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Nov 17, 2006 02:07 PM

The best cold beer to be drunk with warm stew

While browsing at my local beer establishment I came across a Brooklyn Brewery Winter Ale which says on the label that it is perfect for stews. I picked it up and will try it tomorrow. My question is - What is the best beer to accompany a meat and potato stew which has been simmering 18+ hours?

My current favorites are Pete's Wicked Ale, Heinekin and Saranac Pale Ale.

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  1. Virtually any belgian would do great - the big fruity profiles would mix nicely with the gelatinous meatiness.

    Braising some pork shoulder right now. Pork and great northern beans maybe a little sauerkraut. I've got a Schwelmer Ale (german ale, hmhh) and a Burgerbrau Hell (lager). Should do the trick.

    1. I think a coffee porter or something similar would also go well with a stew.

      1. Yuengling Traditional Lager. Great with anything.

        1. Presuming this is a beef stew, I think you need to go with something dark that has roasty elements to it. I like the idea of a porter or a stout.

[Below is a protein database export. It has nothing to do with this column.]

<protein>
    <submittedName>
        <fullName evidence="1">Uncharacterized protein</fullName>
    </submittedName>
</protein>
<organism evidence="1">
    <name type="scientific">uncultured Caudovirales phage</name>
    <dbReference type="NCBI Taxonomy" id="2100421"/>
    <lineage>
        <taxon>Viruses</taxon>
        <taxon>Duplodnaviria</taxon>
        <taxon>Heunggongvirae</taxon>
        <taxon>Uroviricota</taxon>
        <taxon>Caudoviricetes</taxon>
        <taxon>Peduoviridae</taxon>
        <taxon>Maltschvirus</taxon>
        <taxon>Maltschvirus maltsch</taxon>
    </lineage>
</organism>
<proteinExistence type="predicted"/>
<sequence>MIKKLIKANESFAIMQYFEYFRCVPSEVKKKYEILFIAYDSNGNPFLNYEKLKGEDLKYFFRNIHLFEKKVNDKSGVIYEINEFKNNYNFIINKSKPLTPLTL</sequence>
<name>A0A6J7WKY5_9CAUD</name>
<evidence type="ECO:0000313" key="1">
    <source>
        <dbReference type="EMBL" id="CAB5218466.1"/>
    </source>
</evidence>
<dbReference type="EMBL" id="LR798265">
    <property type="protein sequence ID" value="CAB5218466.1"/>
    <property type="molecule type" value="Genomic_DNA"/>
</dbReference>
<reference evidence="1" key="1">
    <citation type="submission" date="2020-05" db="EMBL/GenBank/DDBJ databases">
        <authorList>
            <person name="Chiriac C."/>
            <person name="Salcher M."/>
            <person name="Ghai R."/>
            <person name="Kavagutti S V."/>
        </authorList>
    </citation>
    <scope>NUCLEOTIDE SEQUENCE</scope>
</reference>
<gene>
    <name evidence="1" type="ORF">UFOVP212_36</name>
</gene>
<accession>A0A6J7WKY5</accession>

I'm not sure whether that is for you, however, looking at your current favorites. All of those beers are more hoppy than malty and I don't think they would pair well with a stew.

          I have an about a Dogfish Head Indian Brown Ale or an Avery Ellie's Brown? Both of those have the roasty tones that would pair well with the stew but would have the bitter elements that might suit your palate.

          1. I'd look on porter as a more natural pairing for a dish like that. Dark ales, made from roasted malt, are a natural match for the caramelized flavors from the browned meat. Porter's earthy flavors are also well-matched with the earthiness of potatoes.

            I agree with brentk about the hoppiness issue. Hoppy beers aren't really a good match with the sweeter flavors. Hops pair well with assertive flavors like those found in spicy Asian, Indian and Mexican dishes.

            My suggestions would be Fuller's London Porter, or Samuel Smith's Taddy Porter. Belgian ales can work with a dish like that, provided you avoid the higher alcohol ones. St. Bernardus' Grottenbier would fit the bill nicely.